|Math 5 Project
June 1, 2007
Modern Mathematical Composition and Analysis
For my project, I researched different mathematical methods of composition that have been employed in the past 100 years. Many composers including Anton Webern, Bela Bartok, and Elliott Carter have used math to compose music. Mathematical analysis of sounds, such as Fourier series and spectrograms, paved the way for mathematical composition by supporting the idea that because music can be represented mathematically, it can also be constructed mathematically. As part of my project a composed and constructed a piece of music using several of the methods which I researched. In addition to analyzing these methods of composition, I will show how these methods both relate to and at times contrast to the ideas about sound and music we have discussed in class.
Although some connections between composition and music are more interesting for mathematicians than musicians, the use of fractals has an important aesthetic impact that has been shown to affect people’s perception of music. For the purposes of musical analysis, self-similar fractals are the most interesting due to their relation to overall musical structure and individual sounds. Fractals are not only found in nature, but also in music in the relation of amplitude in harmonic partials. The relative strengths of musical partials generally approximate inversely proportional relationships with frequency, giving sounds a musical quality. Pink noise, a kind of static similar to white noise but decreasing 3 dB per octave, is an example of fractal noise. In fact, studies have shown that pink noise sounds more like music to the human ear than white noise or brown noise, another kind of static sound. Furthermore, fractal relationships in intensity are also manifested in rhythmic structures; the strongest 1/f relationships that have been found in music are found in frequencies of less than 1 Hz, that is, rhythmic frequencies (Loy). This suggests that musical downbeats have a mathematical structure that reflects the structure of individual sounds.
With the increase of mathematical analysis of noise in the past 100 years, the definition of music has been challenged. In classical music, there has been much departure from traditional harmony based on the harmonic series and low integer ratios. However, these new relationships are not necessarily random or foreign; they are frequently based in natural phenomena, and even in the traditional ideas about sound that have pervaded Western music for hundreds of year. The Hungarian composer Bela Bartok said, “Every art has the right to strike its roots in the art of a previous age; it not only has the right to but it must stem from it” (Lendvai). Bartok used fractal structures based on Fibonacci sequences to organize pieces of music, but also to determine harmony. His harmony is based on opposition and balance, just like traditional Western harmony. However, instead of scales and chords based in the harmonic series, Bartok preferred to use intervals of 2, 3, 5, 8, and 13 semitones, giving him an utterly unique sound (Lendvai). This sharply contrasts the basis of traditional Western harmony on intervals approaching low integer ratios. In terms of structure, Bartok consciously used the golden mean and Fibonacci sequences to anchor the climax of pieces. The golden mean is a ratio found in nature in spiral shells and even human bodies; in a segment of length 1, the golden mean is the point on the segment where (1-x)/x=x/1. The relationship between each Fibonacci number and the preceding number in the series approaches the golden mean the higher the numbers get. Bartok’s “Music for Strings, Percussion and Celeste” frequently uses the golden mean for significant changes in the music. In the same manner, music as early as Mozart and Hadyn can be seen to use golden mean proportions, but the 20th century marked the first clearly conscious use of Fibonacci sequences in music.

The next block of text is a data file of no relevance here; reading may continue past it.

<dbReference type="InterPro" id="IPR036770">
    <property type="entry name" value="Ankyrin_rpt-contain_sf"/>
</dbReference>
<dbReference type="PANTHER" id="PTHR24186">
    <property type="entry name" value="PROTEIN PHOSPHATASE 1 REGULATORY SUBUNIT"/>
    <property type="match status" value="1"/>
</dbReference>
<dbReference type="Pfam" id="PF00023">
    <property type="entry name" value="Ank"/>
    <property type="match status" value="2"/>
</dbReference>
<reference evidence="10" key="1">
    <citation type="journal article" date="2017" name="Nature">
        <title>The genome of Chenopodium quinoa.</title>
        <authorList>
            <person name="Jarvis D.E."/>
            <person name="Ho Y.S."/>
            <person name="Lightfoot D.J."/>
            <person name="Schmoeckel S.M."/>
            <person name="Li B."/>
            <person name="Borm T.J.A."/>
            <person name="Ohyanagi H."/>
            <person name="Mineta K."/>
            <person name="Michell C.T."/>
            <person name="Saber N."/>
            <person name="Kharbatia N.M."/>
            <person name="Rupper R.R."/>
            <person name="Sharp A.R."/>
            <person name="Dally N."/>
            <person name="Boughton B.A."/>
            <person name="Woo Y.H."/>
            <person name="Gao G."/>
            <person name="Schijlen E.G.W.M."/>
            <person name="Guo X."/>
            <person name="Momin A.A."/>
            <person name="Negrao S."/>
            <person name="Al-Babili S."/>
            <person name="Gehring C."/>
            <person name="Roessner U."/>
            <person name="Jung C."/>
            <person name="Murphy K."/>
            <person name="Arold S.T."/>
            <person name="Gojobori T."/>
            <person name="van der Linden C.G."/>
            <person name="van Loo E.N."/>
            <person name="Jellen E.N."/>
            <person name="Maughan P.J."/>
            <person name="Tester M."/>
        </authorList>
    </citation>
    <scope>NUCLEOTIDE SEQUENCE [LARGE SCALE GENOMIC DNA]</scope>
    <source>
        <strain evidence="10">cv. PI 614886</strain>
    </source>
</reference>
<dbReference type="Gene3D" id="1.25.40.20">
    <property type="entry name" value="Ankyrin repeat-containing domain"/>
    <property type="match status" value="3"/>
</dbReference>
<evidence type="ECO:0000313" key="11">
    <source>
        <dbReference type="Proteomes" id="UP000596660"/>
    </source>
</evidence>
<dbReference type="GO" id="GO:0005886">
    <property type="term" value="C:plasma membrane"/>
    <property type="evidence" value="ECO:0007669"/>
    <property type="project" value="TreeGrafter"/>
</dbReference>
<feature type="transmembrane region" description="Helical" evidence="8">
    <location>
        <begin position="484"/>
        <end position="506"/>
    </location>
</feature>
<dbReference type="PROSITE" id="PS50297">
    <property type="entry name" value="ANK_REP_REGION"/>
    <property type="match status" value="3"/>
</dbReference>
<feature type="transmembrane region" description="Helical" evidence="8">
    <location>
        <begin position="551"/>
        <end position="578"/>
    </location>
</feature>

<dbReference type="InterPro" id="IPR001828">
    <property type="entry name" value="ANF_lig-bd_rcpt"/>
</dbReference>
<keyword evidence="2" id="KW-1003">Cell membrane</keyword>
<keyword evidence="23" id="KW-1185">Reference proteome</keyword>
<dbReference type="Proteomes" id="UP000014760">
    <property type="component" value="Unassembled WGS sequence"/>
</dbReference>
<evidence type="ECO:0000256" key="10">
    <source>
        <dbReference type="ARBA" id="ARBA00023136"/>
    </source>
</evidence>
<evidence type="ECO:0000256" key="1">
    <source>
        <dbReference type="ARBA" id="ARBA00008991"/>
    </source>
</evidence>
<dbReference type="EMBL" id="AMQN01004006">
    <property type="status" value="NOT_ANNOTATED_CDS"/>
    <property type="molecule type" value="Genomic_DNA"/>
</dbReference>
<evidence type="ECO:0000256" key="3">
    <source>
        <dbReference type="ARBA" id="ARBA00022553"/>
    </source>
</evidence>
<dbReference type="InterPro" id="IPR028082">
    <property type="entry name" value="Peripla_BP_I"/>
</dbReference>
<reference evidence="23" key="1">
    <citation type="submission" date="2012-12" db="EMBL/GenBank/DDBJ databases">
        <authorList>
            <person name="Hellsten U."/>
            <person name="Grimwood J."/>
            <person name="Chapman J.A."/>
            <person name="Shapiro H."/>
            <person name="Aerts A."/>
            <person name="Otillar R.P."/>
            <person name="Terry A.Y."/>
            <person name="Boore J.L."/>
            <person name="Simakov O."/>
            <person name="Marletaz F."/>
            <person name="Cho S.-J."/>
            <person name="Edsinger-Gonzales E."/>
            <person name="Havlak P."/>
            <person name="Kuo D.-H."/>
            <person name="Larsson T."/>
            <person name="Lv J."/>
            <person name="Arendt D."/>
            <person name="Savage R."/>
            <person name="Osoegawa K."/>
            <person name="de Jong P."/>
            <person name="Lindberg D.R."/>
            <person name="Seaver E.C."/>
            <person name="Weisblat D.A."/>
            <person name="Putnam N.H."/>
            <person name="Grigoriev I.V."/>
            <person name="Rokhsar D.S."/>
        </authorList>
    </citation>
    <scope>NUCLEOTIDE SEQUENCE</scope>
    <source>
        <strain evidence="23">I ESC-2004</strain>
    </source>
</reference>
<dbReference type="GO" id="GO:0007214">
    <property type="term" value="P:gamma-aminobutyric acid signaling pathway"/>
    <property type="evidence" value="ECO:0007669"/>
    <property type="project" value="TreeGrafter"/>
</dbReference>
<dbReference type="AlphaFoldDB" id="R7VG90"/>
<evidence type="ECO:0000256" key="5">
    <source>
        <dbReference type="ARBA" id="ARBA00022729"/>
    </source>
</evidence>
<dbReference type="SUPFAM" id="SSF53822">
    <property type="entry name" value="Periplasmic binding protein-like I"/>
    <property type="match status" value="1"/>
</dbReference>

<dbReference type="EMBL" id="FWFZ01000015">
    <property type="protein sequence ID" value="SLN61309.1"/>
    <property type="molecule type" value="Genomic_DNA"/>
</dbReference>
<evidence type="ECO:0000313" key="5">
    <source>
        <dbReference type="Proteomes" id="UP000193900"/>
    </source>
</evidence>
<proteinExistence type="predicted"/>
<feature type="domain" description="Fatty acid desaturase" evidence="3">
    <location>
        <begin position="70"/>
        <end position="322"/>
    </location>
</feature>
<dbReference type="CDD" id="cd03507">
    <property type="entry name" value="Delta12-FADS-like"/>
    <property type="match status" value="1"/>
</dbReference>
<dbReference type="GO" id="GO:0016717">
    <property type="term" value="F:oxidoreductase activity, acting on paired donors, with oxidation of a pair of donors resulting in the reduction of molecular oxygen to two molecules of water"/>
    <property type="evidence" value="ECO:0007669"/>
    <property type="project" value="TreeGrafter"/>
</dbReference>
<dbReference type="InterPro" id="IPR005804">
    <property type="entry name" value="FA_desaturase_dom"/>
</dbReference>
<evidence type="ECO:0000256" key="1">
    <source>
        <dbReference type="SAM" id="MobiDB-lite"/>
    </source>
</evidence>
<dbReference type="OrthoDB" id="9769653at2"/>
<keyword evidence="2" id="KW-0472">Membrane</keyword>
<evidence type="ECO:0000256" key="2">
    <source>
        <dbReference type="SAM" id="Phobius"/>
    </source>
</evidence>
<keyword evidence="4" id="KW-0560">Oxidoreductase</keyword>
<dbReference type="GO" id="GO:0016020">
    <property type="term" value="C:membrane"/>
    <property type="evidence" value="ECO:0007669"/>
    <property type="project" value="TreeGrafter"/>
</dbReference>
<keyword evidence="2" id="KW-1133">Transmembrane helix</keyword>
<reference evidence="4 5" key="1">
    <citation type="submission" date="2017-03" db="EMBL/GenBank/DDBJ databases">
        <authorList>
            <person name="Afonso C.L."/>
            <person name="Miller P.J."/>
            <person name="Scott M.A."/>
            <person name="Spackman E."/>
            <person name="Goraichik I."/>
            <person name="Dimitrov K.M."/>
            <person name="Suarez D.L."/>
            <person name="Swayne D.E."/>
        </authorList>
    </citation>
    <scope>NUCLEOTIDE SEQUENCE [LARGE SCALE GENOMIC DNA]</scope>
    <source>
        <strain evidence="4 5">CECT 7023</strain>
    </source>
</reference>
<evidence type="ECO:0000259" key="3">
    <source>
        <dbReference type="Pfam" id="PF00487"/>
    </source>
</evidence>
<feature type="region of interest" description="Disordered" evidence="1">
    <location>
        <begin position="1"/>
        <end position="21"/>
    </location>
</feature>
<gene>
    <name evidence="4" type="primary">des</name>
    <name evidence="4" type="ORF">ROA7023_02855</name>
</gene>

Although fractal ideas can easily combine with traditional ideas about the harmonic series and just intervals, more radical music challenges the idea of music through its use of mathematical ideas. The ideas of John Cage and Pierre Boulez, for instance, stem from the fact that sounds can be represented as sums of mathematical functions: they viewed sound as the combination frequency, amplitude, timbre. Cage wrote music entirely dictated by chance operations, eliminating the human element of composition. In some ways, experimental and atonal music allowed composers to explore greater realms of accuracy in terms of representing nature through music. Boulez changed the timbre of instruments in order to represent atonal sounds in the partials themselves; this mirrors the idea of stretched partials, or the idea that our ears can perceive sounds as musical without their signals being exactly periodic. The French composer Oliver Messiaen used partials in a way almost similar to Tuvan throat singers, but more subtle. In his Quartet for the End of Time, the solo clarinet movement “Abyss of the Birds” defies traditional harmonic analysis but ultimately works because the higher harmonics of the clarinet shape a perfect arc over the course of the piece (Hirsch). In addition, Messiaen used his considerable pitch recognition skills to write accurate bird calls into his music.
Like Messiaen’s music, music free from traditional ideas of harmony can more accurately represent natural sounds. Bartok, for example had excellent pitch, and recorded folk music in order to mimic the sounds of the instruments in his music. In his piano sonata, low chords approximate the sounds of drums, which have non-harmonic signals. His use of minor/major chords (chords containing both a minor and major third scale degree) can cause the ear to hear beats or combination tones that sound like pitches in between the two thirds. This could either be seen as an approximation of a just major or minor third, which are in between equal-tempered intervals, or as a more accurate representation of actual folk instruments that do not always play perfectly on pitch.